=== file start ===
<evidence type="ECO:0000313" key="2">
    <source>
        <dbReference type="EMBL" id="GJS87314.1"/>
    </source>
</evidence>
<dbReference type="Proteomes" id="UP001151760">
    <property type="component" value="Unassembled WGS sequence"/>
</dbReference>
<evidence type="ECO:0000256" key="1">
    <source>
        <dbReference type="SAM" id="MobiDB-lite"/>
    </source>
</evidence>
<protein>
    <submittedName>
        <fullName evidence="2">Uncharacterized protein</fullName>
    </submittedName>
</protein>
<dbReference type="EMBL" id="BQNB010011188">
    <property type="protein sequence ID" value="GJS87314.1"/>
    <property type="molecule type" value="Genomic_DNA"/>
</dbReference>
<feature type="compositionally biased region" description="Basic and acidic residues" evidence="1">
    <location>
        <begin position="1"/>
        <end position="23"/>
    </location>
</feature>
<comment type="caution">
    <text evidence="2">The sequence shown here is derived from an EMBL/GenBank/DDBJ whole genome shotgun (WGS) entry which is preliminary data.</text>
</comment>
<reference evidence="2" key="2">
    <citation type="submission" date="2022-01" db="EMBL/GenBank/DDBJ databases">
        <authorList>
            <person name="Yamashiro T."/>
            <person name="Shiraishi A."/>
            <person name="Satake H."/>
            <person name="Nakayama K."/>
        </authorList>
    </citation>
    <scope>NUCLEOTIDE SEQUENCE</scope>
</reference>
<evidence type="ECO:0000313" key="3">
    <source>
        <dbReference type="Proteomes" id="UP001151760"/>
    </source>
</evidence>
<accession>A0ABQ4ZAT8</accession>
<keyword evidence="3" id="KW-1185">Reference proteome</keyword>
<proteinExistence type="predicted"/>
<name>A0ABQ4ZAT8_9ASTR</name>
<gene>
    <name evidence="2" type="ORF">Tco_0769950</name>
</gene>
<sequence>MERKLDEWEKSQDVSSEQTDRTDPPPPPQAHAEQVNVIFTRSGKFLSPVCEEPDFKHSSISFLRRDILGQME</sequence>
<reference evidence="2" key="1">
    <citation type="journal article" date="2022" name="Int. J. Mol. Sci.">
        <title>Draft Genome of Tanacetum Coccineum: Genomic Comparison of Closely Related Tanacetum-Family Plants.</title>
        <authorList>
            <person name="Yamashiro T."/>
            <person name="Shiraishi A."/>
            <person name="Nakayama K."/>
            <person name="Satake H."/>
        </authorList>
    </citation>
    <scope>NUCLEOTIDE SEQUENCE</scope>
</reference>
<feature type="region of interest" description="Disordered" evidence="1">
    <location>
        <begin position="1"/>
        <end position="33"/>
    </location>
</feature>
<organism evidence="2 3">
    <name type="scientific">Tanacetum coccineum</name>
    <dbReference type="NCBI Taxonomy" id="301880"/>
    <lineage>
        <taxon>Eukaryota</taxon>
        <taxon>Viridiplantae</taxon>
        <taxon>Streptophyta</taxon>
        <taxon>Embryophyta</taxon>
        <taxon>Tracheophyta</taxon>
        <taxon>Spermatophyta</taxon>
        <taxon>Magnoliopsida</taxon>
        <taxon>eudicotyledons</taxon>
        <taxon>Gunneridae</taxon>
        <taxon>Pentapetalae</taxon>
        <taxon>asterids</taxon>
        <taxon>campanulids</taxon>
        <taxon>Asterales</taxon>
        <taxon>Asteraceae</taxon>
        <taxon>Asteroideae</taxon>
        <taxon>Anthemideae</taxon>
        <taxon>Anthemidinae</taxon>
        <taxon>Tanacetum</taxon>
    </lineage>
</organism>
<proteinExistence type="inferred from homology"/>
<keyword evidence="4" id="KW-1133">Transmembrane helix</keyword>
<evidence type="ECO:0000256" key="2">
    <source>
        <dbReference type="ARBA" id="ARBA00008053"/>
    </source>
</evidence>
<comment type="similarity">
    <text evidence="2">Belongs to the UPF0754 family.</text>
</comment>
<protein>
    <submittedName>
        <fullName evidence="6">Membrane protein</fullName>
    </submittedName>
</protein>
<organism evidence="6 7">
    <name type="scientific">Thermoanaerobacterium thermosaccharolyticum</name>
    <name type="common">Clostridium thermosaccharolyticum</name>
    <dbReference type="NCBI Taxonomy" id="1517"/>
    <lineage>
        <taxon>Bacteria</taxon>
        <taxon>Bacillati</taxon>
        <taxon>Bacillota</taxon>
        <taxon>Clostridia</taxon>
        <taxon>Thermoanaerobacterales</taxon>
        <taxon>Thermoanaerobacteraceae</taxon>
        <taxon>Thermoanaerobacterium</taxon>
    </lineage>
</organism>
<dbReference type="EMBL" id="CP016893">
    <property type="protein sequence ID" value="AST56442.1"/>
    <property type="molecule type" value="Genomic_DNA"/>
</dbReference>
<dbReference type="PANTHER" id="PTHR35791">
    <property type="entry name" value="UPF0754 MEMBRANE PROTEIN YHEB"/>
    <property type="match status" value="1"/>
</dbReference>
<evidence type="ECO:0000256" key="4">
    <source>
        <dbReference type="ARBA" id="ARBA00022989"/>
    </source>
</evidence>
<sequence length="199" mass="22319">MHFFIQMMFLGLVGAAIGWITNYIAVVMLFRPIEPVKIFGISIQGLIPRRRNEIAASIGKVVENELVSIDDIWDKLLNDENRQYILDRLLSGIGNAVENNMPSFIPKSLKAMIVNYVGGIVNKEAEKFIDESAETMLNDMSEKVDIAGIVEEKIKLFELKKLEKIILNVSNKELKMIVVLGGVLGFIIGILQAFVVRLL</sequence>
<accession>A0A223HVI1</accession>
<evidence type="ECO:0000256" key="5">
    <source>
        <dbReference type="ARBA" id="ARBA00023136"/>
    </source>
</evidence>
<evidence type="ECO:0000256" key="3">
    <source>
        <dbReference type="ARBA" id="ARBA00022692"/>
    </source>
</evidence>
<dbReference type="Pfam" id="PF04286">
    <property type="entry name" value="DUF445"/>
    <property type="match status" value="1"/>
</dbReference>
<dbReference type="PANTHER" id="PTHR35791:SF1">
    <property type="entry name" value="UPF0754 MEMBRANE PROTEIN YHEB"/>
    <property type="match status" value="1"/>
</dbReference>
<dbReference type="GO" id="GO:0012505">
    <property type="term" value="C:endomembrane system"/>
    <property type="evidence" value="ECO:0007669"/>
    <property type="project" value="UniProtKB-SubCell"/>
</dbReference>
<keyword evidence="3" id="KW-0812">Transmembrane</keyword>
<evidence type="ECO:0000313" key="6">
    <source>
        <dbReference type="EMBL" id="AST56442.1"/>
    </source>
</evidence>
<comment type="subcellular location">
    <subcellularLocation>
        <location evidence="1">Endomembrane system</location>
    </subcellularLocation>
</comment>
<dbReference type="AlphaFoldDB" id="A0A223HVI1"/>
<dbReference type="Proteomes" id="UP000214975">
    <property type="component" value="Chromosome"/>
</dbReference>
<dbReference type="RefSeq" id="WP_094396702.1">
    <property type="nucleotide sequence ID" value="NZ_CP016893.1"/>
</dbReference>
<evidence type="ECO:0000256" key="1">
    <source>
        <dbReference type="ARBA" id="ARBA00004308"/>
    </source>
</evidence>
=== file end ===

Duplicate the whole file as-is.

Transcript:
<evidence type="ECO:0000313" key="2">
    <source>
        <dbReference type="EMBL" id="GJS87314.1"/>
    </source>
</evidence>
<dbReference type="Proteomes" id="UP001151760">
    <property type="component" value="Unassembled WGS sequence"/>
</dbReference>
<evidence type="ECO:0000256" key="1">
    <source>
        <dbReference type="SAM" id="MobiDB-lite"/>
    </source>
</evidence>
<protein>
    <submittedName>
        <fullName evidence="2">Uncharacterized protein</fullName>
    </submittedName>
</protein>
<dbReference type="EMBL" id="BQNB010011188">
    <property type="protein sequence ID" value="GJS87314.1"/>
    <property type="molecule type" value="Genomic_DNA"/>
</dbReference>
<feature type="compositionally biased region" description="Basic and acidic residues" evidence="1">
    <location>
        <begin position="1"/>
        <end position="23"/>
    </location>
</feature>
<comment type="caution">
    <text evidence="2">The sequence shown here is derived from an EMBL/GenBank/DDBJ whole genome shotgun (WGS) entry which is preliminary data.</text>
</comment>
<reference evidence="2" key="2">
    <citation type="submission" date="2022-01" db="EMBL/GenBank/DDBJ databases">
        <authorList>
            <person name="Yamashiro T."/>
            <person name="Shiraishi A."/>
            <person name="Satake H."/>
            <person name="Nakayama K."/>
        </authorList>
    </citation>
    <scope>NUCLEOTIDE SEQUENCE</scope>
</reference>
<evidence type="ECO:0000313" key="3">
    <source>
        <dbReference type="Proteomes" id="UP001151760"/>
    </source>
</evidence>
<accession>A0ABQ4ZAT8</accession>
<keyword evidence="3" id="KW-1185">Reference proteome</keyword>
<proteinExistence type="predicted"/>
<name>A0ABQ4ZAT8_9ASTR</name>
<gene>
    <name evidence="2" type="ORF">Tco_0769950</name>
</gene>
<sequence>MERKLDEWEKSQDVSSEQTDRTDPPPPPQAHAEQVNVIFTRSGKFLSPVCEEPDFKHSSISFLRRDILGQME</sequence>
<reference evidence="2" key="1">
    <citation type="journal article" date="2022" name="Int. J. Mol. Sci.">
        <title>Draft Genome of Tanacetum Coccineum: Genomic Comparison of Closely Related Tanacetum-Family Plants.</title>
        <authorList>
            <person name="Yamashiro T."/>
            <person name="Shiraishi A."/>
            <person name="Nakayama K."/>
            <person name="Satake H."/>
        </authorList>
    </citation>
    <scope>NUCLEOTIDE SEQUENCE</scope>
</reference>
<feature type="region of interest" description="Disordered" evidence="1">
    <location>
        <begin position="1"/>
        <end position="33"/>
    </location>
</feature>
<organism evidence="2 3">
    <name type="scientific">Tanacetum coccineum</name>
    <dbReference type="NCBI Taxonomy" id="301880"/>
    <lineage>
        <taxon>Eukaryota</taxon>
        <taxon>Viridiplantae</taxon>
        <taxon>Streptophyta</taxon>
        <taxon>Embryophyta</taxon>
        <taxon>Tracheophyta</taxon>
        <taxon>Spermatophyta</taxon>
        <taxon>Magnoliopsida</taxon>
        <taxon>eudicotyledons</taxon>
        <taxon>Gunneridae</taxon>
        <taxon>Pentapetalae</taxon>
        <taxon>asterids</taxon>
        <taxon>campanulids</taxon>
        <taxon>Asterales</taxon>
        <taxon>Asteraceae</taxon>
        <taxon>Asteroideae</taxon>
        <taxon>Anthemideae</taxon>
        <taxon>Anthemidinae</taxon>
        <taxon>Tanacetum</taxon>
    </lineage>
</organism>
<proteinExistence type="inferred from homology"/>
<keyword evidence="4" id="KW-1133">Transmembrane helix</keyword>
<evidence type="ECO:0000256" key="2">
    <source>
        <dbReference type="ARBA" id="ARBA00008053"/>
    </source>
</evidence>
<comment type="similarity">
    <text evidence="2">Belongs to the UPF0754 family.</text>
</comment>
<protein>
    <submittedName>
        <fullName evidence="6">Membrane protein</fullName>
    </submittedName>
</protein>
<organism evidence="6 7">
    <name type="scientific">Thermoanaerobacterium thermosaccharolyticum</name>
    <name type="common">Clostridium thermosaccharolyticum</name>
    <dbReference type="NCBI Taxonomy" id="1517"/>
    <lineage>
        <taxon>Bacteria</taxon>
        <taxon>Bacillati</taxon>
        <taxon>Bacillota</taxon>
        <taxon>Clostridia</taxon>
        <taxon>Thermoanaerobacterales</taxon>
        <taxon>Thermoanaerobacteraceae</taxon>
        <taxon>Thermoanaerobacterium</taxon>
    </lineage>
</organism>
<dbReference type="EMBL" id="CP016893">
    <property type="protein sequence ID" value="AST56442.1"/>
    <property type="molecule type" value="Genomic_DNA"/>
</dbReference>
<dbReference type="PANTHER" id="PTHR35791">
    <property type="entry name" value="UPF0754 MEMBRANE PROTEIN YHEB"/>
    <property type="match status" value="1"/>
</dbReference>
<evidence type="ECO:0000256" key="4">
    <source>
        <dbReference type="ARBA" id="ARBA00022989"/>
    </source>
</evidence>
<sequence length="199" mass="22319">MHFFIQMMFLGLVGAAIGWITNYIAVVMLFRPIEPVKIFGISIQGLIPRRRNEIAASIGKVVENELVSIDDIWDKLLNDENRQYILDRLLSGIGNAVENNMPSFIPKSLKAMIVNYVGGIVNKEAEKFIDESAETMLNDMSEKVDIAGIVEEKIKLFELKKLEKIILNVSNKELKMIVVLGGVLGFIIGILQAFVVRLL</sequence>
<accession>A0A223HVI1</accession>
<evidence type="ECO:0000256" key="5">
    <source>
        <dbReference type="ARBA" id="ARBA00023136"/>
    </source>
</evidence>
<evidence type="ECO:0000256" key="3">
    <source>
        <dbReference type="ARBA" id="ARBA00022692"/>
    </source>
</evidence>
<dbReference type="Pfam" id="PF04286">
    <property type="entry name" value="DUF445"/>
    <property type="match status" value="1"/>
</dbReference>
<dbReference type="PANTHER" id="PTHR35791:SF1">
    <property type="entry name" value="UPF0754 MEMBRANE PROTEIN YHEB"/>
    <property type="match status" value="1"/>
</dbReference>
<dbReference type="GO" id="GO:0012505">
    <property type="term" value="C:endomembrane system"/>
    <property type="evidence" value="ECO:0007669"/>
    <property type="project" value="UniProtKB-SubCell"/>
</dbReference>
<keyword evidence="3" id="KW-0812">Transmembrane</keyword>
<evidence type="ECO:0000313" key="6">
    <source>
        <dbReference type="EMBL" id="AST56442.1"/>
    </source>
</evidence>
<comment type="subcellular location">
    <subcellularLocation>
        <location evidence="1">Endomembrane system</location>
    </subcellularLocation>
</comment>
<dbReference type="AlphaFoldDB" id="A0A223HVI1"/>
<dbReference type="Proteomes" id="UP000214975">
    <property type="component" value="Chromosome"/>
</dbReference>
<dbReference type="RefSeq" id="WP_094396702.1">
    <property type="nucleotide sequence ID" value="NZ_CP016893.1"/>
</dbReference>
<evidence type="ECO:0000256" key="1">
    <source>
        <dbReference type="ARBA" id="ARBA00004308"/>
    </source>
</evidence>